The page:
When Ryan Smith and Mike Fridgen founded Seattle-based International Student Tours last January, they had no idea their ages would be a major hurdle. In those early days, credibility was a big problem for Smith, 24, and Fridgen, 22. The partners, along with their staff of 35 (all aged 25 or younger), provide escorted spring break and graduation trips to Mexico and Hawaii for high school and college students in the Northwest.
"In Mexico, we would meet with hotel managers to set up contracts and weren't taken seriously," says Fridgen, the company's president. "We ended up bringing in an older advisor to participate in the negotiations with us."
While youthful business owners are par for the course in the high-tech industry, young entrepreneurs in other industries often face age-related problems ranging from credibility to getting carded in front of customers.
Avoiding these problems requires projecting the proper image, says Dianna Pfaff-Martin, founder and president of California Image Advisors, a Newport Beach, California, image, training and development company. "Now that you're the president of a company, you are perceived as successful," she says.
That means acting like a successful person. "Successful people know they bring value to a company and have a strong sense of self," says Pfaff-Martin. They are deliberate, logical and direct when discussing how their product or service can make a difference.
Successful people prepare ahead of time, continues Pfaff-Martin. "If they are going to entertain at a restaurant, for example, they'll visit in advance, introduce themselves and say upfront, `I'm a young entrepreneur entertaining business clients and I'm frequently carded. I'd like to show you my driver's license now to avoid potential embarrassment [later].' "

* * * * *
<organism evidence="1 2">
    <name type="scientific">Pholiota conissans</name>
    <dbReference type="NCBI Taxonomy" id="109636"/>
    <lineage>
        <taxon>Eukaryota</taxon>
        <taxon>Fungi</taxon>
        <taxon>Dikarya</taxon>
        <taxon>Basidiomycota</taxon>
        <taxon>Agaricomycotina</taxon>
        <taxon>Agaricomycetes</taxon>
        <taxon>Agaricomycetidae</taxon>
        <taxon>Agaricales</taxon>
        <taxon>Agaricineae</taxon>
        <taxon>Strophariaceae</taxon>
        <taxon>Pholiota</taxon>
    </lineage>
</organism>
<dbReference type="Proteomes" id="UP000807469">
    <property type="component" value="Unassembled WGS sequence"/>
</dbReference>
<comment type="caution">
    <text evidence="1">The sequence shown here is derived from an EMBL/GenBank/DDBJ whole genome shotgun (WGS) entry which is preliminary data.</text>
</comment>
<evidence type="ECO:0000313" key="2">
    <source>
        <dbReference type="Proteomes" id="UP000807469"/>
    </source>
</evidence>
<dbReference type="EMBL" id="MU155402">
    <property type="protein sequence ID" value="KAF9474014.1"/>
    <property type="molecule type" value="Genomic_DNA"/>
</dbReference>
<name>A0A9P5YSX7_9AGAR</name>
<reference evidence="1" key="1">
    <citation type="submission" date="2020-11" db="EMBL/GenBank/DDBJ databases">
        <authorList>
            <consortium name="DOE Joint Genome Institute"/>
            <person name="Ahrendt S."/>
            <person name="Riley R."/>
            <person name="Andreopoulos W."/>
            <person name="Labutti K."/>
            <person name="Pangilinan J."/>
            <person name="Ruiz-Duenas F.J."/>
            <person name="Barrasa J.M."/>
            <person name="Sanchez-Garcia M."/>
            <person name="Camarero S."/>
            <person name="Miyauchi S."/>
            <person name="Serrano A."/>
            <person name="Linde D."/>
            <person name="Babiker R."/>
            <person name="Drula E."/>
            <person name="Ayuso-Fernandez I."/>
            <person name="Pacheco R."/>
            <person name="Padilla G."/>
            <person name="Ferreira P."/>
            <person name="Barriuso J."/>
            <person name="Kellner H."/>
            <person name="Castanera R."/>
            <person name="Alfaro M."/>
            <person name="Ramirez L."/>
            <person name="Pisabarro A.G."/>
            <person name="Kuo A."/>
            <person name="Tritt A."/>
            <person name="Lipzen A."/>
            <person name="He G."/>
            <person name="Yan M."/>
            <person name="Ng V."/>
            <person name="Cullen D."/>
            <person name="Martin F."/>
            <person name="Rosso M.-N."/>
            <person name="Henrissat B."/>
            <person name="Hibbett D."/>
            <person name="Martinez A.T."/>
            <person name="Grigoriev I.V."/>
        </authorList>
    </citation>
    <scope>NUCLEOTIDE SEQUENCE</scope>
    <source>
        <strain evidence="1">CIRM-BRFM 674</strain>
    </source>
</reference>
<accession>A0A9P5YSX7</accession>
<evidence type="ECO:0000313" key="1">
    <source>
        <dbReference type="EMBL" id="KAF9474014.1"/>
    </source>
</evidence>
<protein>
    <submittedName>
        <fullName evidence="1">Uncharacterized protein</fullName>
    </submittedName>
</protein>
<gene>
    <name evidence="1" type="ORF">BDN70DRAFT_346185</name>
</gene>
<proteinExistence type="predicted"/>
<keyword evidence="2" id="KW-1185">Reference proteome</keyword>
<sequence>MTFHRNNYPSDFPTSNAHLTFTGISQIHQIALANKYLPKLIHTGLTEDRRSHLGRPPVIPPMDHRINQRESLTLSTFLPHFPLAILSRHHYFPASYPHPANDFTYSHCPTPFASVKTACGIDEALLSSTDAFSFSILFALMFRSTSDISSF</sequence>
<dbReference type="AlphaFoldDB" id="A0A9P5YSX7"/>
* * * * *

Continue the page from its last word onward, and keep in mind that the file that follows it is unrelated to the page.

Your body language can also lead to problems, says Pfaff-Martin. Here's how:
- Clenching your hands advertises your nervousness.
- Sitting arrow-straight with both feet on the floor makes you appear nervous and makes others uncomfortable.
- Using flailing hand gestures or talking in a high-pitched, rapid-fire voice displays a lack of confidence.
Fine-tuning your image and appearing successful to prospects will help you win new clients, says Pfaff-Martin--and can help demolish age-related roadblocks.
They're hip, they're hot . . . they're hemp. That's one way to describe the stylish line of baseball caps entrepreneur Mitch Cahn creates as the owner of the Jersey City, New Jersey-based hemp headwear and clothing company Headcase. "As far as our market share in the baseball cap industry goes, it's really low," says Cahn, 30. "But the people who buy our hats end up wearing them all the time."
Such strong customer loyalty is undoubtedly due, at least in part, to the fact that Headcase's caps are indeed manufactured out of hemp--a strong, natural, environmentally-friendly fiber. "At the time we started," says Cahn, "nobody else was making anything out of hemp."
As he points out, however, Cahn didn't launch Headcase in 1992 with the intention of becoming a hemp advocate--that was something that happened along the way. Instead, the former Wall Street financial analyst headed into the baseball cap business after his father tipped him off to an auction sale of a defunct cap company. Five years later, Headcase took in nearly $3 million in sales. This year, that number is projected to jump to $5 million.
Sold in clothing boutiques and eco-stores throughout the world, Headcase's distinctive line of caps and T-shirts feature such head-turning commentary as "Hemp Wanted" and "Warning: Do Not Smoke This Cap." Says Cahn, "We like to focus on designs that are subtly subversive."
California Image Advisors, (714) 759-3646, email@example.com
Headcase, (888) HEADCASE, http://headcase.com
International Student Tours, (888) 524-4408